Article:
The New Year is a symbol of new beginnings, goals, and possibilities. For many Americans, one goal is to own a home – and in 2019, thousands of prospective first-time homeowners will enter the housing market for the first time. To effectively navigate the process of purchasing a home, first-time buyers should use everything at their disposal to optimize the likelihood of their success. Leverage the following tips as you enter the market as a buyer to help you save money and avoid common pitfalls.
Begin Saving For Your Mortgage Down Payment Early
While it’s standard to put 20% down, many lenders allow first-time buyers to put down as little as 3%. However, putting down any less than 20% may result in steeper costs for private mortgage insurance, and depending on the price of a home, a small down payment can still be pricey. Consider using a down payment calculator to determine your ideal down payment. When it comes to saving for your down payment, it’s a good idea to stow away tax refunds, establish a saving plan, and use a financing application to monitor your savings.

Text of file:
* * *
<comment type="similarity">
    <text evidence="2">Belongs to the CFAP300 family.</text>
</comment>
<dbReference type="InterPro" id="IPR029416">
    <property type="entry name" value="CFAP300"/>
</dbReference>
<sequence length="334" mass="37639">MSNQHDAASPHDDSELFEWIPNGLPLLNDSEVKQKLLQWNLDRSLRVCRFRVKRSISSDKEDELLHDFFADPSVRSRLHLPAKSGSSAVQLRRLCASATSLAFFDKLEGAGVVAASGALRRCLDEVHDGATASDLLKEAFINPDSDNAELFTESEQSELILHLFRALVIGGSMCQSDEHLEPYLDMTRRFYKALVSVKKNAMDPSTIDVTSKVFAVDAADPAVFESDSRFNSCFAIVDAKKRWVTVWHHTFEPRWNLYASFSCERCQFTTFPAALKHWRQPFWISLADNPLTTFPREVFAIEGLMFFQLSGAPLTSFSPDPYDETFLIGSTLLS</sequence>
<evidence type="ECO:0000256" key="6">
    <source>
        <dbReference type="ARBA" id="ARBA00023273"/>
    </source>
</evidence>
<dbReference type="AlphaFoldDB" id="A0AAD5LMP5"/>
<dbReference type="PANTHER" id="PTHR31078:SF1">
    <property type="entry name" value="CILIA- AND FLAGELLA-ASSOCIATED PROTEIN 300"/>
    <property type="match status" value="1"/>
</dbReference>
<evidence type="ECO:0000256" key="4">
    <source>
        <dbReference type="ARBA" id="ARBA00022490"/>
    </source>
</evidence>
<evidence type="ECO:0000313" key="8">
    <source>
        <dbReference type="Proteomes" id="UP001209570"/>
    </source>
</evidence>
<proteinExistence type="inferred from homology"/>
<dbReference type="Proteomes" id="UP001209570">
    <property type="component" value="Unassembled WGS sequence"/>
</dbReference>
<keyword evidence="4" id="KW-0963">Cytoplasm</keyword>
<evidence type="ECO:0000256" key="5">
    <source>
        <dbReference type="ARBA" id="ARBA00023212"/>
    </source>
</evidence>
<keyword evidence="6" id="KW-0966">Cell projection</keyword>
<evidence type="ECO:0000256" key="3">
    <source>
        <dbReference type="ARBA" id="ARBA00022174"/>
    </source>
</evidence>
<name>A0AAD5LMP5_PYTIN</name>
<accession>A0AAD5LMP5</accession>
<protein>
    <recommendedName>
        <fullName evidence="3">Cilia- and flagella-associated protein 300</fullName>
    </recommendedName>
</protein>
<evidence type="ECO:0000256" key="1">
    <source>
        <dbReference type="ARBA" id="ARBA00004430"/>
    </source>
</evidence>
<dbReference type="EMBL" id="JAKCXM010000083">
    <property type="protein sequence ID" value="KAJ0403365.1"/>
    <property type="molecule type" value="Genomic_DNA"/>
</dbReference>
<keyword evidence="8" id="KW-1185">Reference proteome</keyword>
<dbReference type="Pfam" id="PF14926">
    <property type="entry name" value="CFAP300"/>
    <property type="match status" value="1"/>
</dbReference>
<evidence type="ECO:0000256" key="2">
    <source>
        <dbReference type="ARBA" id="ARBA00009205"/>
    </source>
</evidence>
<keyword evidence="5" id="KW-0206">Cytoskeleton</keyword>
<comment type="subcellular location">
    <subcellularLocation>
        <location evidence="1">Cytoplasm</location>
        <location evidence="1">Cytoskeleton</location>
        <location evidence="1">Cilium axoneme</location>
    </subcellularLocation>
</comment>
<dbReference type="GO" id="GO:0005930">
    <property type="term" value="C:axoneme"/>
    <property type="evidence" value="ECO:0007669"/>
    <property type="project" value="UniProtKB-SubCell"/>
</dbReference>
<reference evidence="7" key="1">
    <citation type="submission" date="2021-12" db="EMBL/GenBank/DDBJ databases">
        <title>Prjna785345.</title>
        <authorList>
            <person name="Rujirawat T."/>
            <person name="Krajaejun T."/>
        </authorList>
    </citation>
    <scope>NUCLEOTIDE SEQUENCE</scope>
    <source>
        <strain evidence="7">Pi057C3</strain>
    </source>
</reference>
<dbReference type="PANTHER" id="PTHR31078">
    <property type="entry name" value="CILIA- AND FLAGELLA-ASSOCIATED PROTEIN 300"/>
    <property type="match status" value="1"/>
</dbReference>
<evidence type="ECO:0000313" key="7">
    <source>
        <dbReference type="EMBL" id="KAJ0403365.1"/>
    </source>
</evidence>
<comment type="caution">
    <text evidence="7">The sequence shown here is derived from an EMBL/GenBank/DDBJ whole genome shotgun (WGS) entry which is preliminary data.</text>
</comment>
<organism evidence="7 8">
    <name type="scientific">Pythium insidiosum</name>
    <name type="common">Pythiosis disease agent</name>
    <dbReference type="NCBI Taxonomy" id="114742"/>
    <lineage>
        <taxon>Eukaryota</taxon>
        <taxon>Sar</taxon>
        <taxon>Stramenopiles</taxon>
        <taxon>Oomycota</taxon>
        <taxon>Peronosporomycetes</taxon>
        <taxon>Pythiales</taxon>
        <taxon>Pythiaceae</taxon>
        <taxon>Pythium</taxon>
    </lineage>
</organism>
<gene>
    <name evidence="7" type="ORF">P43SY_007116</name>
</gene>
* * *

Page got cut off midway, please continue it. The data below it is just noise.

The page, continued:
Research Your Mortgage and Down Payment Options
With so many mortgage options available, conducting comprehensive research is the best means of evaluating the pros and cons of each. If you are having trouble financing a down payment, you may want to consider federal housing loans that allow down payments as low as 3.5%, conventional mortgages that abide by government-endorsed entities and permit as little as 3% down payments, or Veterans Affairs Loans, which may not necessitate a down payment at all.
Keep in mind that your down payment’s amount will have an impact on your monthly mortgage and interest rate payments. If you’re aiming for the smallest mortgage payment available, select a 30-year settled mortgage. If you can finance larger payments each month, opt for a 20- or 15-year settled loan, which will come with a lower interest rate. If neither of these options works, you may favor an adjustable-rate mortgage. Even though it’s a riskier choice, it ensures a low interest rate throughout the first years of your mortgage.
Figure Out How Much You Can Afford
You should know what’s within your price range well before you begin looking for a home. Use a home affordability calculator that considers your annual income, personal financial situation, and the area you plan to buy a home in to determine how much you can realistically spend.
Monitor Your Credit
Approval for a mortgage loan is contingent upon your credit, which will also be instrumental in determining your loan terms and your interest rate. Be sure to review your credit before submitting any mortgage applications. In addition to searching for ways to improve your credit, pay close attention to any errors that may be impacting your credit score to optimize the likelihood of getting improved for a mortgage loan.